We learned this tip from a fellow student in Seed School last year.
As many gardeners know all too well, the cabbage butterfly (latin name Pieris rapae) is a small white butterfly with black spots. Often called a cabbage moth, the female lays her eggs on plants in the cabbage/mustard ("Brassica") family. These include cabbages, Brussels sprouts, broccoli, kales, radish, cauliflower, collards, pak choi, etc. The larvae - greenish caterpillars, aka "cabbage worms" - that hatch live on the leaf undersides and eat the plant leaves for sustenance, causing those holes that seem to appear overnight. Unchecked, the caterpillars can seriously impact the quality of the developing plant. Usually, by the time you start to see the butterflies flitting about your brassicas, the eggs have been laid and damage is already being done.
Lots of remedies are touted for protecting the brassicas. Among them:
- companion planting plants near or among brassicas and which repel the butterfly. These include aromatic herbs (lemon balm, sage, oregano, borage, hyssop, dill, rosemary) and/or high blossom flowers (tall marigold, calendula)
- companion planting plants at a distance and which attract the moths. Nasturtiums are great for this.
- spraying repellant solutions on the plant. DIY solutions generally include some dishwashing liquid and optionally, one or more of: neem oil (or equivalent), garlic and cayenne. Lots of recipes are offered online.
- hand cleaning - turning each leaf by hand and removing the cabbage worms. This can be hard to do once the worms get into a developing brussels sprout or cabbage head.
New idea we learned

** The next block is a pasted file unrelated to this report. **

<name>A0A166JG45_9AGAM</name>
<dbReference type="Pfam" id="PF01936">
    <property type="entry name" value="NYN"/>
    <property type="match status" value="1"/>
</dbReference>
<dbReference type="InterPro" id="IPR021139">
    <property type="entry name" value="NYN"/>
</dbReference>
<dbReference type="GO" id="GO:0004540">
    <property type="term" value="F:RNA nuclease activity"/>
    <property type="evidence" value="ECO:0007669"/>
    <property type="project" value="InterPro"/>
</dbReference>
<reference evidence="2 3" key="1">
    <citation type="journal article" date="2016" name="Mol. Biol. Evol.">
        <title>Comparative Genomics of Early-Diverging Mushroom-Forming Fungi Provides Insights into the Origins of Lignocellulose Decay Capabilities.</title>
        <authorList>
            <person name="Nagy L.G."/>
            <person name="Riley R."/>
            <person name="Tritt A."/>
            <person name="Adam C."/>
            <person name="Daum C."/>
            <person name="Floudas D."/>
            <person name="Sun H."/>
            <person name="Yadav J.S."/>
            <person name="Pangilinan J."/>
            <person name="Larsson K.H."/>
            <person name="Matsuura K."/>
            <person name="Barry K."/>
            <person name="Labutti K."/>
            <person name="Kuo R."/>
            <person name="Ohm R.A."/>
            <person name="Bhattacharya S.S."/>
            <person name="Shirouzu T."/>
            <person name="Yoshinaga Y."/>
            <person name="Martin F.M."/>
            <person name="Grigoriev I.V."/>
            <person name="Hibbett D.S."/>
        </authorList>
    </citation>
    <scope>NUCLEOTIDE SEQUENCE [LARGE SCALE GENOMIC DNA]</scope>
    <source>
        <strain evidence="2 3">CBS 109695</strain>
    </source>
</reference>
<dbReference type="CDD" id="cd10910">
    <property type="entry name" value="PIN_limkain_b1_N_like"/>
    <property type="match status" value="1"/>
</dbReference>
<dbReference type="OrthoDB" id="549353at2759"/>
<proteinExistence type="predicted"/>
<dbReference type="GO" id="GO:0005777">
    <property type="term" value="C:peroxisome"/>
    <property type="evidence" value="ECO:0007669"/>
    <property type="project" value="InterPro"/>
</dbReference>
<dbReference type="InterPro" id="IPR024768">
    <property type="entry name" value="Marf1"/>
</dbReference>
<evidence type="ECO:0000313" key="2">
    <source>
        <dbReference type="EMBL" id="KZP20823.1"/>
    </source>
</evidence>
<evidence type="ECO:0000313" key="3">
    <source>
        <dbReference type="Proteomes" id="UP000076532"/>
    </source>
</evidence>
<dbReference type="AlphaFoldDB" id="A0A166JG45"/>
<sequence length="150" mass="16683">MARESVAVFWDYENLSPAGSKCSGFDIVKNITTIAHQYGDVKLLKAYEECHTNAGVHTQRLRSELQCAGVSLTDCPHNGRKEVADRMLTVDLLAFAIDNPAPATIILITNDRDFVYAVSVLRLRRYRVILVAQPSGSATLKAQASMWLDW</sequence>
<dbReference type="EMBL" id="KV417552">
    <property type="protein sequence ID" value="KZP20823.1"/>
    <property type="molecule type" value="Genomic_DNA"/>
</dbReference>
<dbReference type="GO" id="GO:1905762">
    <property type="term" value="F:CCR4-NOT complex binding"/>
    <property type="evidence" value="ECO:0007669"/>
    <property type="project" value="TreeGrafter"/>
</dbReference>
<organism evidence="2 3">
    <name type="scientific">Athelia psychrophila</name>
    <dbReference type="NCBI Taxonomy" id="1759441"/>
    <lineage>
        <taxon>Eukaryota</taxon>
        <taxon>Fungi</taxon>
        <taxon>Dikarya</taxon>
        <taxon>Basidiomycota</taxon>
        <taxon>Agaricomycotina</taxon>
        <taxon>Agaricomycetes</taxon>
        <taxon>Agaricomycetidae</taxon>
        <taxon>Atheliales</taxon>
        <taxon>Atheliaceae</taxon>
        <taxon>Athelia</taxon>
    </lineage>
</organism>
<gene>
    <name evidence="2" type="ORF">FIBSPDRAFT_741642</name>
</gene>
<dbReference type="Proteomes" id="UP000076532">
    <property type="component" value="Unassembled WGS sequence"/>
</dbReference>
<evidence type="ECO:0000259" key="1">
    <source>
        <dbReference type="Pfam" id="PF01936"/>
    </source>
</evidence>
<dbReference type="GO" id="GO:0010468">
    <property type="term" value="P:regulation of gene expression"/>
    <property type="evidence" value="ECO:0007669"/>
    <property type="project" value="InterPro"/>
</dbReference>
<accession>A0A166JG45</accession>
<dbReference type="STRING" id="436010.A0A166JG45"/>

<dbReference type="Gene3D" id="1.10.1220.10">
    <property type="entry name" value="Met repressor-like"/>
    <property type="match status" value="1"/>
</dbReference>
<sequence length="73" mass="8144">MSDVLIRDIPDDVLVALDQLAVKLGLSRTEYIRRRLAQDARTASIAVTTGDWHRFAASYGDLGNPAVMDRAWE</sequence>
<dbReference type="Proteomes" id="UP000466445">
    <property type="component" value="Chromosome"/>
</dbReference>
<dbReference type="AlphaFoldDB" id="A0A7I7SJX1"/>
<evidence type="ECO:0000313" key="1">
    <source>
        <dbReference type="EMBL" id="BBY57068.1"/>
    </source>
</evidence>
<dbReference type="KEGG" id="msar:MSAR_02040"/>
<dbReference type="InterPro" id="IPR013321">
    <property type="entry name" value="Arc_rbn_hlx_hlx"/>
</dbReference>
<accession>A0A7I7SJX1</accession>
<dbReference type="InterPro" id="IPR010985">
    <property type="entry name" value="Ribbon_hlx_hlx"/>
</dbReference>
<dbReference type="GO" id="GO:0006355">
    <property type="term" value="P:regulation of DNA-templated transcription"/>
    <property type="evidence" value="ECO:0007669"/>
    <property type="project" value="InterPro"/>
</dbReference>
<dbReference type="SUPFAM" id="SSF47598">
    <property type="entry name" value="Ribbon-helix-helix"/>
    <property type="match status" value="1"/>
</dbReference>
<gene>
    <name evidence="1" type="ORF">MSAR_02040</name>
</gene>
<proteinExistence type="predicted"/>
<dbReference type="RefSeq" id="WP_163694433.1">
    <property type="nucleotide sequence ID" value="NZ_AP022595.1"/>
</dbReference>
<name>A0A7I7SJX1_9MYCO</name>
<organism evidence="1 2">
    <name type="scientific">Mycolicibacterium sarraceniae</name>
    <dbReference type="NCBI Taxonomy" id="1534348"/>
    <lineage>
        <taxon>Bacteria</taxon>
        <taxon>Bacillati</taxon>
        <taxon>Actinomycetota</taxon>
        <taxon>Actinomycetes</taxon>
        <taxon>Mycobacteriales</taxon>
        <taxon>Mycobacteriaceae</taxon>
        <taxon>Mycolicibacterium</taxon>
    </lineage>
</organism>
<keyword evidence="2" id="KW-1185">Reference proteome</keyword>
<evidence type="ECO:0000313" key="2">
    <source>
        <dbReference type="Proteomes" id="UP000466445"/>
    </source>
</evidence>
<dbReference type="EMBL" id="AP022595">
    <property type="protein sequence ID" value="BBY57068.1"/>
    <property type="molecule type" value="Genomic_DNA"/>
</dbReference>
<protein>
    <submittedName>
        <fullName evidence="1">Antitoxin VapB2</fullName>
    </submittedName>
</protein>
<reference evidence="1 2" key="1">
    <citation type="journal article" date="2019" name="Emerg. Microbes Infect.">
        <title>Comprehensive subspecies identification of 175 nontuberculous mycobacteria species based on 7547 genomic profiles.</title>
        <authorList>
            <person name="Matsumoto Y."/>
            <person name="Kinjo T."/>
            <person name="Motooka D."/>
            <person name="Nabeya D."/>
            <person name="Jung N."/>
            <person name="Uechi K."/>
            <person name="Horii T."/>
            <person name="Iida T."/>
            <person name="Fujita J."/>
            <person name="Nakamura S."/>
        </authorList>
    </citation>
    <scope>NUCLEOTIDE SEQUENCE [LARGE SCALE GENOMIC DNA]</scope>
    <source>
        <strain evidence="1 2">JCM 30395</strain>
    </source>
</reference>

It turns out the butterfly is apparently territorial. So, if you provide a "look-alike" decoy among your brassicas, the real insects will stay away. There are all sorts of decoys suggested on the internet. Everything from exact replicas, to white X's with black spots on them. People also have made them out of all kinds of materials: paper, white milk jug plastic, fabric, and full 3D printed plastic. Folks also have planted the decoys on stakes or tied them to something so they flit about a bit. All variations seem to work.
It seems that the two key features needed for success are:
- include the black marking of the female (two spots/upper wing, vs the male with only 1spot/upper wing), and
- making the decoy slightly bigger than the real thing. The wingspan of the adult is about 1.5-2 inches, so making the decoy about 2 inches is good.
Here's an easy to construct decoy with a simple installation that seems to work well. We like it because it's easy to make and the tape both protects the decoy against the elements and provides a surface that moves well in a breeze. Let us know if it works for you!
We first read about this particular decoy here: (http://www.reddit.com/r/gardening/comments/2yz6e0/i_have_a_terrible_problem_with_white_cabbage/)
Step 1. Cut out paper decoy representations of the butterfly. Here's a single page template you can download
Step 2. Cut lengths of string or thread and space them out on the sticky side of a clear piece of packing tape, spaced out so there is one thread for every cut out you are going to use. We cut our thread to different lengths so they'd be at different heights in the garden.
Step 3. Place your cut outs on top of the thread on the tape.
Step 4. Add a second piece of tape over the first, so that the cut outs and thread are sandwiched between the tape. Now cut the tape into squares with a butterfly cutout in each square. The tape provides enough stiffness so the decoy will flit about in the breeze.
Step 5. Tie your decoys to stakes, plant them in your garden, and let your decoys do the rest!